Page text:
Platinum Metals Rev., 1973, 17, (2), 46
The Platinum Metals in Crystal Pulling
Crucibles and Other Apparatus
The platinum metals do not react with most molten oxides and halides and therefore they have many applications in crystal pulling. They can be used not only for crucibles but also for heat shields and baffles to control both the spatial and temporal temperature distributions. The construction and use of these components is described in this article.
Single crystals of oxides and halides have an ever increasing number of uses. For example, gramophone styli, watch bearings, lasers, piezo-electric filters, and electro-optic devices are often made from oxide crystals and some optical components are manufactured from halide crystals. In many cases the most satisfactory crystals can be pulled from the melt by the method first used by Czochralski (1). One of the major difficulties with this technique is finding materials to make the necessary parts of the growth system. For oxides and halides the platinum group metals are often a good choice since they do not react with the molten charge or the atmosphere which must be maintained over it.
Figure 1 shows a crystal being pulled from the melt. The caption explains the process and Table I enumerates conditions which have been found suitable for the growth of a number of crystals. There is an alternative process due to Kyropoulos (3) in which the crystal is not raised during growth but is allowed to grow into the melt as the crucible temperature is lowered. This process is widely used for halide crystals and requires essentially the same apparatus.
|Crystal†||Melting Point °C||Crucible Material||Atmosphere||Pulling Rate mm/h||Rotation Rate rev/min|
The crystals of Y3Al5O12 were for use in lasers. LiTaO3, NaBa2Nb5O15, Sr0·5Ba0·5Nb2O6, LiNbO3, and Bi12GeO20 were for electro-optic devices. CaWO4 and ZnWO4 were for maser studies. MnFe2O4 was for tape recorder heads. BaCIF was for a quantum counting device. NaNO2 crystals were for pyroelectric devices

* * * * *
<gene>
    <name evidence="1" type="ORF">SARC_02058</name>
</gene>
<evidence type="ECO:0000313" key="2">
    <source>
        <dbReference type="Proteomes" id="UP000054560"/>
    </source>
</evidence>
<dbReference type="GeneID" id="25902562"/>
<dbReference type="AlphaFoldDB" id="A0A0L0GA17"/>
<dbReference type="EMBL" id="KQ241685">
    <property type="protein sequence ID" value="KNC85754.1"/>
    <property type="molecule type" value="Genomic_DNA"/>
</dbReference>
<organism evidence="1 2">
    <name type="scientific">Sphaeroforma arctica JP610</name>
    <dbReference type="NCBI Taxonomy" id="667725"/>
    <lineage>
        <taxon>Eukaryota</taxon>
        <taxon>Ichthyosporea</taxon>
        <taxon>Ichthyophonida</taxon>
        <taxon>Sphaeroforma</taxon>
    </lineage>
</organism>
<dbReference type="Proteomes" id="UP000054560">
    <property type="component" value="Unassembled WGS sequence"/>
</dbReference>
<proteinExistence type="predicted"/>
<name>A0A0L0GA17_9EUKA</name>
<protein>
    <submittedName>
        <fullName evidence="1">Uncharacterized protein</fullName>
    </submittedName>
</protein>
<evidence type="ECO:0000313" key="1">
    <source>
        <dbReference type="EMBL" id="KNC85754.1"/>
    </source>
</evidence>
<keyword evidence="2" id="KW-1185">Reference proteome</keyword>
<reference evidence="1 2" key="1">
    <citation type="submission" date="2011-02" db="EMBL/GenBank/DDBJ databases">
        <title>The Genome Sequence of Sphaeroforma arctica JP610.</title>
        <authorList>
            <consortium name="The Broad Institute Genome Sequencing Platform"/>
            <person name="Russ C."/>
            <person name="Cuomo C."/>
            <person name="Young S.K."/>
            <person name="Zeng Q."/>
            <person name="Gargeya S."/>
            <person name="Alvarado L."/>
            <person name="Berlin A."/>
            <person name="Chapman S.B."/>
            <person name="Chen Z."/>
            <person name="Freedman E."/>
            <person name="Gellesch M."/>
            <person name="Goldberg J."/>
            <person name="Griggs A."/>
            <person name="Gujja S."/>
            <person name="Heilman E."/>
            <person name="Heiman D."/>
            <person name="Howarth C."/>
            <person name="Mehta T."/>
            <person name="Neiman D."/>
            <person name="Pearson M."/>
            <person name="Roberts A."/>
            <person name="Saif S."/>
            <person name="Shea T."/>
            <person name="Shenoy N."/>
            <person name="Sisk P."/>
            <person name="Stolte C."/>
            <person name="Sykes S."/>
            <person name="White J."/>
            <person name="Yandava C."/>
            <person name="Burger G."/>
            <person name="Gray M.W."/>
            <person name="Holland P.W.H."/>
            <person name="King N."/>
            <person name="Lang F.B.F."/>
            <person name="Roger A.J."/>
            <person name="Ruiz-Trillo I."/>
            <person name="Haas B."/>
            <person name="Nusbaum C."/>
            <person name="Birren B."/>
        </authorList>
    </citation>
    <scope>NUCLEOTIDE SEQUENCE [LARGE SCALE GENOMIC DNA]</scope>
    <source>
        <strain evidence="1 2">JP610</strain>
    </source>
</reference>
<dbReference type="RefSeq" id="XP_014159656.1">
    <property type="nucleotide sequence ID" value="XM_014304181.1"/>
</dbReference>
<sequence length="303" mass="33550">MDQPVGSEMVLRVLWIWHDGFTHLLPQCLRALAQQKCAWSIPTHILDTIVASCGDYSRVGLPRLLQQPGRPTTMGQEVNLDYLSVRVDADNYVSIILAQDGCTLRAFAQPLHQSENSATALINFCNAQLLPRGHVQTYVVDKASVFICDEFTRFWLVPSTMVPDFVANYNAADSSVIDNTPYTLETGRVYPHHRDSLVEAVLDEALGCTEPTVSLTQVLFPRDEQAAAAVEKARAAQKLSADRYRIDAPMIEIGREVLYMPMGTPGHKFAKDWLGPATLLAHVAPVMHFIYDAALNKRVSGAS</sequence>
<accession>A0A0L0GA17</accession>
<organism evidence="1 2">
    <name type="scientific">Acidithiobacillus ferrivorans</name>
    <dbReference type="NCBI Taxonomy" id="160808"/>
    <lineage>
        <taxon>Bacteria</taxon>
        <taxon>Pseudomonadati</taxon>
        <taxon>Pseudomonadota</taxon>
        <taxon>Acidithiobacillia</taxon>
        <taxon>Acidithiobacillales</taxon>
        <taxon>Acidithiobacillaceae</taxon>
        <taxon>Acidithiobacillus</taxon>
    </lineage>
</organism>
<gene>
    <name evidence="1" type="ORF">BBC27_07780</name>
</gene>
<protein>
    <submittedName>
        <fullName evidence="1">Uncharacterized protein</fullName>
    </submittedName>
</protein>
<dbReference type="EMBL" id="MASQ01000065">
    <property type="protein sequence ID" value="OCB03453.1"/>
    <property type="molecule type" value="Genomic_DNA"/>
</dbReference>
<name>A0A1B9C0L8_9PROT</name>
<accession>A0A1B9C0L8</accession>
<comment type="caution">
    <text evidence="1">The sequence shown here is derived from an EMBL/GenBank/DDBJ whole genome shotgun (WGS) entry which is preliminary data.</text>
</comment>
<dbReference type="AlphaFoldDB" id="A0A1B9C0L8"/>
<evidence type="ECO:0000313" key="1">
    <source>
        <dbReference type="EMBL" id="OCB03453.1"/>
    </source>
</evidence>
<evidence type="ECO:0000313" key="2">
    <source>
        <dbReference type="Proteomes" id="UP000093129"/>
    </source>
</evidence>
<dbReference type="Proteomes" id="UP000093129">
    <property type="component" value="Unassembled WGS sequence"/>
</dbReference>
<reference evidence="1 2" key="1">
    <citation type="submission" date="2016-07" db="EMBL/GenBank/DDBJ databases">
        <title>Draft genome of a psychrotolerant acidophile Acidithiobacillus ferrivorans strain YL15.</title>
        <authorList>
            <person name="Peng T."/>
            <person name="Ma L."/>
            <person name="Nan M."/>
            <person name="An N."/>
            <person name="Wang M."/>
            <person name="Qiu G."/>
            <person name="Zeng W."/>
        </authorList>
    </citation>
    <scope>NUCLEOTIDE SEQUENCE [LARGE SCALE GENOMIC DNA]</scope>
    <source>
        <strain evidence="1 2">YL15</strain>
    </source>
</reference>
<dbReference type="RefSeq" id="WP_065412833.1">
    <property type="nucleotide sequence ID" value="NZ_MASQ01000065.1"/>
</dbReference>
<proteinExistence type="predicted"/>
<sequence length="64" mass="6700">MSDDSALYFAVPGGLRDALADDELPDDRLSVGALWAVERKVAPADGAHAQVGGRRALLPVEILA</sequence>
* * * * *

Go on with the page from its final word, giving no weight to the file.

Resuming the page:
Both these processes need a crucible which does not react with the melt. For the crystals with lower melting points platinum is often satisfactory but, as Table I indicates, higher melting point materials necessitate the use of rhodium or iridium. Platinum has the advantages that it is the least reactive of these materials and is relatively easily worked. It has the disadvantage that in the pure state it is very soft at high temperatures so that it distorts in use, particularly if the melt expands on freezing. (It is unusual to remove all the melt during growth.) This problem can be overcome by alloying but some alloying elements can be leached from the crucible. ThusWhiffin and Orton (4) found that it was necessary to use high purity platinum forthe growth of zinc tungstate if contamination by rhodium was to be avoided. (See Table II.) Melts containing alkali metal or bismuth ions also frequently leach impurities from platinum.
|Crucible||Rhodium in crystals mol.%|
|Pt+10% Rh||up to 0.03|
Elimination of Distortion
Problems with the distortion of pure platinum crucibles can be overcome in a number of ways. With some materials it is possible to supercool the melt by say 30°C before freezing is initiated and then rapidly raise the crucible temperature to a few degrees above the melting point before continuing to cool slowly. This results in the solid growing from the centre of the crucible rather than forming a solid skin locked to the crucible walls and trapping some unfrozen melt below it. An obvious but expensive alternative is to use a thicker crucible. However in practice it is only necessary to reinforce the rim as shown in Figure 2. A thick rim is in any case desirable in all crucibles heated inductively because small distortions can cause local hot spots producing local melting which spreads progressively. (Iridium crucibles are particularly prone to this type of failure.) Another method for preventing distortion is to hold the crucible in a rigid support; a tightly packed powder as shown in Fig. 3 is usually adequate or a casing of a castable ceramic can be used. Van Uitert (5) has described the use of an iridium crucible sealed between two platinum ones to achieve the rigidity of iridium combined with the corrosion resistance of platinum.
High Quality Crystals